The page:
What keeps us faithful to Jesus when life falls apart?
Pastors are supposed to know the answer, but the more people I talk with—especially through this crazy time we’re living through right now—the more I realize that my usual answers don’t work as well as they once did. COVID has changed everything, including how we view faith.
Don’t get me wrong. Stirring music, moving sermons, missions activities, children’s activities and Bible studies all play a role in how we keep our feet on the straight and narrow. In good times as well as bad. Without them, we don’t have a way to flesh out our faith in stable and meaningful ways. That’s why there’s such joy in so many congregations right now as churches re-open.
The community we find in the church is more important than the programs we do with the church
But I’m starting to see another dynamic at work in churches today that has more to do with the depth and quality of relationships than on the variety and attraction of programs–a trend especially noticeable during COVID. For growing numbers of people as they try to stay faithful to Jesus when life falls apart, the community they find within the church is more important than the programs they do with the church.
I witnessed this first hand last Wednesday night. Since re-opening mid-week services a few weeks ago, we’ve been hosting a special series called, “Seasons: Conversations about the Stages of Life.” Based on live interviews, this series has allowed our folks to hear the stories first-hand of how people make it through hard times. From newlywed to retired and everything in between, we’ve heard stories of God’s provision for his people in every season of life.
Wednesday was the last in the series. I was joined on the stage by Ryan and Katharine, a young couple with several young children; and Joan, a widow and senior adult. All three told remarkable stories of God’s provision.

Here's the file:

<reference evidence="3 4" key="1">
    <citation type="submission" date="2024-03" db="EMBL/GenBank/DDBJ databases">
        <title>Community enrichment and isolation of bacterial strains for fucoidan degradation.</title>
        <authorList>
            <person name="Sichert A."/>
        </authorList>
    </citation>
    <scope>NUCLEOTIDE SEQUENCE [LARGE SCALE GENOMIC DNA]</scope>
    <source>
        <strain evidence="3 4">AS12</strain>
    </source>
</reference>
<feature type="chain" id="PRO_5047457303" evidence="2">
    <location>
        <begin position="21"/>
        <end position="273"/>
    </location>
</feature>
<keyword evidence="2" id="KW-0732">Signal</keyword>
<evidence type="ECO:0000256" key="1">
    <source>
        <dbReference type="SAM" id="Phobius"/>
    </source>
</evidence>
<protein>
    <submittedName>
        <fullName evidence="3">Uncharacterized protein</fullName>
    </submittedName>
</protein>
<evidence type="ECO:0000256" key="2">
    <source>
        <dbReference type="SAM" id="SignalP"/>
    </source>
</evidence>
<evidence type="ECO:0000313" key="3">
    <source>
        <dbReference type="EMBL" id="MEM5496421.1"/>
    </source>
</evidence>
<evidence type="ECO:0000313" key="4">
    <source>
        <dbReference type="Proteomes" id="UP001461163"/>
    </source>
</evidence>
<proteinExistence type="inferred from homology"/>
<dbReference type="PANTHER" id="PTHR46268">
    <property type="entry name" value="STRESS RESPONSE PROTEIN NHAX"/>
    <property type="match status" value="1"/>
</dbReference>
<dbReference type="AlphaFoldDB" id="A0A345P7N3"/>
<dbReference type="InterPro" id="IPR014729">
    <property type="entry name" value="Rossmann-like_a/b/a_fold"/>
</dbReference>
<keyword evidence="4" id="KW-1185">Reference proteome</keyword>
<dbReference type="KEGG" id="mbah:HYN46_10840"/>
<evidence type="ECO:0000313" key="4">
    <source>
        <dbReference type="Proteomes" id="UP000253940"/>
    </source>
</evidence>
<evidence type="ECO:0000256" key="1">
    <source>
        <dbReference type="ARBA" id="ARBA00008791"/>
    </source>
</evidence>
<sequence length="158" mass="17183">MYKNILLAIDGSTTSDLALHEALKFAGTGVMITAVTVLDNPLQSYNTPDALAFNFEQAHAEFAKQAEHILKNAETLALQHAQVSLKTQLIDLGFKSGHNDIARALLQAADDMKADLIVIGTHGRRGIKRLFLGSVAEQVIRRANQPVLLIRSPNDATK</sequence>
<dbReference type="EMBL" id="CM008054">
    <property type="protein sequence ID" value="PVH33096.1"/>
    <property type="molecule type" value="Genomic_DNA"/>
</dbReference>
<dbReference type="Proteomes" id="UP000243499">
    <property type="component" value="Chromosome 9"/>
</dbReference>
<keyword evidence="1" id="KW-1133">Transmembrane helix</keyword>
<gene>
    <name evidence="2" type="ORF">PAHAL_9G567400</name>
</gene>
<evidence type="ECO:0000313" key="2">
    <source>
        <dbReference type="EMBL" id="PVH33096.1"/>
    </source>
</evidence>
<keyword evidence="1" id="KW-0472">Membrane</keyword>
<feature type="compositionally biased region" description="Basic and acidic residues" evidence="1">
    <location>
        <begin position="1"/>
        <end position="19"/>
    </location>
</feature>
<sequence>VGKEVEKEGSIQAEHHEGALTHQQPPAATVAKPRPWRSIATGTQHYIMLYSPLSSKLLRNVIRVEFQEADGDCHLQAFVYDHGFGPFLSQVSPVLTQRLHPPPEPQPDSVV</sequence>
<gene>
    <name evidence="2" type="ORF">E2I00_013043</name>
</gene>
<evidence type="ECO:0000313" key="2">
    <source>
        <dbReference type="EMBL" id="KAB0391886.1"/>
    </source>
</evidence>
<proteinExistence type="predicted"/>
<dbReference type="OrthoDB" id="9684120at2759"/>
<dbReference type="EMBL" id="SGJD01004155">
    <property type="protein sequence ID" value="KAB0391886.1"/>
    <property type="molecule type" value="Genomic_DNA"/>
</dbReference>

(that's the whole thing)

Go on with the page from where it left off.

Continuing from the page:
Ryan and Katharine shared their testimony of how after a rocky beginning their marriage was transformed into the healthy and vibrant relationship they enjoy today. Joan told her story of a successful medical career followed by the loss of her husband and the fulfilling life she now has as a widow. All of them were willing to drill down into the specifics of their life’s journey as well as the grace they needed to meet the challenges, losses and failures along the way.
All of us long for friends to help us through life
Their stories were different in many ways because the world Joan was born into is almost unrecognizable compared with the world that greeted Ryan and Katharine at their birth. At the same time, their experiences were remarkably similar in that at every stage of life the same God met them with what they needed to get through.
But the part that really caught my attention was how the three of them had one thing in common. They were part of a deep and rich circle of friends within the church, a community of people their age who were a vital part of their heartaches and their joys.
When children didn’t act right, there was someone to talk to. When spouses couldn’t get along, there was a friend willing to listen. When sickness, tragedy or disappointment made home life hard, there was a circle of people who understood. In times of joy, there were people to celebrate with. When they needed prayer, there was a group of people who took prayer seriously.
We find community in church through small groups
The relationships the three of them enjoyed were built within small groups, a catch-all name for the many ways local churches get people together in intimate settings. Churches do this so that their congregations can build the kinds of friendships that connect people to one another even as they’re part of the larger fellowship.
I believe in small groups because that’s how we find the kind of community that our hearts long for. Church leadership guru Thom Rainer points to small groups as the critical factor in church health:
Small groups are vital to the health of a church. They go by various names: small groups, home groups, community groups, Sunday school classes, life groups and others. But they serve the very important purpose of connecting people to a more personal community. Those in small groups are more likely to stick to a church, will give more, will invite more, and will be more involved in ministry. A church without an intentional small group ministry is a church in bad health or headed toward bad health.
When you have close friends in the church you can get through almost anything
There’s no replacement for family, those people we’re related to by blood or adoption who are an integral part of life’s journey. But what I learned Wednesday night was that there’s another level of close relationships, not on the level of family, but close enough that calling them “brothers” or “sisters” isn’t out of line. Indeed, without them, following Jesus becomes lonely, tedious and hard. But with them, the life of faith takes on an altogether different texture, one of laughter in the tears, comfort in the struggles and peace in the chaos. When you know you don’t have to make it on your own, you can get through almost anything.
What keeps us faithful to Jesus when life falls apart? The people around us. Just ask Ryan, Katharine and Joan.
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